Male hypogonadism is in two types: primary hypogonadism and secondary hypogonadism.

Primary hypogonadism occurs when the testes are not functioning properly and are unable to produce adequate levels of male hormone testosterone and sperm. 

Secondary hypogonadism, on the other hand, occurs when the problem lies in the pituitary gland or hypothalamus, which is responsible for signaling the testes to produce testosterone.

Testosterone replacement therapy (TRT) and Oral Testosterone Pills

Testosterone replacement therapy (TRT) or oral testosterone pills can potentially cause testicular atrophy. The reason is that when the body receives external sources of testosterone, it may signal the pituitary gland to produce less testosterone on its own. This can lead to a decrease in the size and function of the testes over time.

Testicular cancer

Testicular cancer often occurs at a young age. This condition can cause testicular atrophy through the growth of a cancerous tumor within the testicle. As the tumor grows, it can replace healthy testicular tissue, leading to a decrease in the size and function of the affected testicle. 

It should also be noted that the treatment success rate of testis cancer is much higher than other cancers, especially when caught early. Therefore, it is recommended that men be aware of any changes in the size, shape, or firmness of their testicles and seek immediate medical treatment if they notice any abnormalities.

Symptoms of Testicular Atrophy

What Are the Symptoms of Testicular Atrophy?

Testicular atrophy symptoms can increase with age. These symptoms may include:

Testicular atrophy symptoms before puberty:

  • insufficient beard growth;
  • fever;
  • nausea;
  • inflammation of the prostate;
  • undeveloped pubic hair;

Testicular atrophy symptoms after puberty:

  • Absent/reduced beard or pubic hair growth;
  • decreased libido; 
  • nausea;
  • fever;
  • excessive softening of the testes;
  • infertility;
  • decreased muscle mass.

Can Testicular Atrophy Cause Male Infertility?

Testicular atrophy can potentially affect male fertility. This is because the size of the testicles is directly related to its ability to produce sperm. In other words, men with small testicles produce less sperm than men with larger testicles.

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In testicular atrophy, testicles produce less sperm and this may cause infertility.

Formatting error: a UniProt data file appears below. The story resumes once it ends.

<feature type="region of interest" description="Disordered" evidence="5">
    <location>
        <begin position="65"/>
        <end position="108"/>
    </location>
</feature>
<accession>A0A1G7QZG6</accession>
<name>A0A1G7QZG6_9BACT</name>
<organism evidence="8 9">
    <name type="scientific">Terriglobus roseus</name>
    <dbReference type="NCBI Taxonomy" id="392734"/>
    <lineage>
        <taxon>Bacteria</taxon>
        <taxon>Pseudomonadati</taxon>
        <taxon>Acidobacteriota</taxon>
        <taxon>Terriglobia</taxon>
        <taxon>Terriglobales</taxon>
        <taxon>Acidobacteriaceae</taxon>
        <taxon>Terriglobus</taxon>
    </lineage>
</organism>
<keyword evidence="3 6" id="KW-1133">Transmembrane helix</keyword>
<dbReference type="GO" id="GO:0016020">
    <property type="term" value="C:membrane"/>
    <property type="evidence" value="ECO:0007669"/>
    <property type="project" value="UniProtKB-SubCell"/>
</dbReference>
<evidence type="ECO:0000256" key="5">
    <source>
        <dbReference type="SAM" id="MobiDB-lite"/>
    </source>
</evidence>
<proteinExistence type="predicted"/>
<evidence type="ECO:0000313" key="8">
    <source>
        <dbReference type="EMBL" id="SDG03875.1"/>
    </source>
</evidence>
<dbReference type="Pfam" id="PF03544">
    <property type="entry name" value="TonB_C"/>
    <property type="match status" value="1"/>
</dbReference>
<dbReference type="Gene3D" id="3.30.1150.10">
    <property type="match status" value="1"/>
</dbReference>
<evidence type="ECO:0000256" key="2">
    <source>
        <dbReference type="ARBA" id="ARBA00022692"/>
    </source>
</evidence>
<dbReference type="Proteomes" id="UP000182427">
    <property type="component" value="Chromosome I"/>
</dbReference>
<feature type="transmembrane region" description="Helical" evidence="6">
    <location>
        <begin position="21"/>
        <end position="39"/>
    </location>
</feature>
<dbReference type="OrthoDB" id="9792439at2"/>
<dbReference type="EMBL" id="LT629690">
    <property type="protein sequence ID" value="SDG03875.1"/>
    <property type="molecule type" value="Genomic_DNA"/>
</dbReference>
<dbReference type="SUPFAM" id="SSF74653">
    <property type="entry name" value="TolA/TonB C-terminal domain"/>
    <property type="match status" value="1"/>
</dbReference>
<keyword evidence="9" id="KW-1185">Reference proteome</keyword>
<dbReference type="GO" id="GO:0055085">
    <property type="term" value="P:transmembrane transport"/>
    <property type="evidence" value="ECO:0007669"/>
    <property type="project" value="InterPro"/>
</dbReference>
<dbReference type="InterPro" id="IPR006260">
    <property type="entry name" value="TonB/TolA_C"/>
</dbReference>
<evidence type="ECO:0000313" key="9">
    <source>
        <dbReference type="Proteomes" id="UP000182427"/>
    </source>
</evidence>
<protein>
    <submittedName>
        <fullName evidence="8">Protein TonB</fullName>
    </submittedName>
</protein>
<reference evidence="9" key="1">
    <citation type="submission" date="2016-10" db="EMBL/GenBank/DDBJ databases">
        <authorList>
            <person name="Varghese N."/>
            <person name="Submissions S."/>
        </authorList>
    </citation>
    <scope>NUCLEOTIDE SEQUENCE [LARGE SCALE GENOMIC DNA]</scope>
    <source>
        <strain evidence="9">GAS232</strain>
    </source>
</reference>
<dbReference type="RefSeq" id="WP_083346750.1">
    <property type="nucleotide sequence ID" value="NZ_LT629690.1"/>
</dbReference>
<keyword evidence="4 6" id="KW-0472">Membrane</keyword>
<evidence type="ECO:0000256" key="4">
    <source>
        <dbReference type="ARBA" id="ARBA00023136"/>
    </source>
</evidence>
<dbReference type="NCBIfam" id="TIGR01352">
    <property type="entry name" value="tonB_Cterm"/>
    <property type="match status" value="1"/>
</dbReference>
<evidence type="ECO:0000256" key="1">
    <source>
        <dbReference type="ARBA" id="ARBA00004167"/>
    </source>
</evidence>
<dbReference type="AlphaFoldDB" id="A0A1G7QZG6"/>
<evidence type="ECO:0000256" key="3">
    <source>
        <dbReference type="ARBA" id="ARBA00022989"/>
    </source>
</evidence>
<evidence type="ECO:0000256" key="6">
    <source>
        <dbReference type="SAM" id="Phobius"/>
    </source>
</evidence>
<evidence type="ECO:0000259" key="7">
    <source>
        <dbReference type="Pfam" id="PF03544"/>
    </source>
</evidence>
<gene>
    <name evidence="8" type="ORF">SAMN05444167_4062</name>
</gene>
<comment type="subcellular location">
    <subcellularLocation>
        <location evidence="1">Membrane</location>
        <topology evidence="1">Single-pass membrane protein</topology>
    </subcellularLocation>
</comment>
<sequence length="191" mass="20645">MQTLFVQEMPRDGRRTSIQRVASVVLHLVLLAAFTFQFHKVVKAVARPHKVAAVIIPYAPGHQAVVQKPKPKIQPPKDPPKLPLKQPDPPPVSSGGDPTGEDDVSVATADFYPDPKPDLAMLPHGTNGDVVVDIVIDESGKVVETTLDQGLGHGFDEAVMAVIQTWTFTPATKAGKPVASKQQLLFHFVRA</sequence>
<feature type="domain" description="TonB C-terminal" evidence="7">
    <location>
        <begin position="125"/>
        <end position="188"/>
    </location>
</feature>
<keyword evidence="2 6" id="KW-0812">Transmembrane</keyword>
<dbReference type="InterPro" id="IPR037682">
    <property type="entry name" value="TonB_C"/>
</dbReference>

How Does Testicles Size Affect the Production of Testosterone and Sperm?

Men usually produce normal levels of testosterone and sperm. However, according to research, larger testicles generally indicate higher levels of testosterone production, which is essential for sperm production. 

Additionally, certain conditions, such as Klinefelter syndrome (a genetic condition caused by an extra X chromosome in males), can have a significant impact on testosterone and sperm production and male fertility. The symptoms of Klinefelter syndrome are abnormally small testes, testicular failure, gynecomastia (enlarged breast tissue), and reduced/absent facial and body hair.

Overall, the signs of low testosterone levels, known as male hypogonadism, are similar to those of Klinefelter syndrome, which can be alleviated with hormone replacement therapy. Following a healthy diet and regular monitoring of the testicles may help prevent or manage certain testicular conditions.

When to See a Doctor for Testicular Atrophy?

It is recommended that men undergo medical evaluation at least once to ensure the normal size and texture of their testicles. As testicular atrophy can sometimes affect men's sexual health, it is important to see a doctor for the following symptoms:

  • Lump or mass on the testicles;
  • Difficulty with fertility after a year of unprotected sex;
  • Symptoms of decreased testosterone such as fatigue and erectile dysfunction;
  • Pain, discomfort, or swelling in the scrotum;
  • Shrinking of one or both testicles;
  • Gigantomastia or breast hypertrophy (excessive breast tissue growth);
  • Backache, abdominal pain, and headache.

Overall, patients should seek medical attention for symptoms such as testicular inflammation and swelling, painful urination, testicular pain, abnormal penile discharge, lower abdominal or back pain, and sore or sensitive breasts to receive an accurate diagnosis and appropriate treatment.

It is recommended that men undergo medical evaluation at least once to ensure the normal size of their testicles.

How to Treat Testicular Atrophy?

Treatment for testicular atrophy depends on the underlying cause. The common methods of testicular atrophy treatment are:

  • Lifestyle changes
  • Medication
  • Testicular Trauma Treatment
  • Treatment of Hormonal Imbalance
  • Treatment of Varicocele
  • Treatment of Undescended Testicles

Lifestyle changes

Lifestyle changes and avoiding unhealthy behaviors can help improve testicular health and function. These may include balancing sleep, quitting smoking, reducing alcohol consumption, avoiding sexual intercourse for a period of time - if testicular atrophy is due to a sexually transmitted disease -, following a healthy diet, and getting regular exercise.

Lifestyle changes and avoiding unhealthy behaviors can help improve testicular health and function.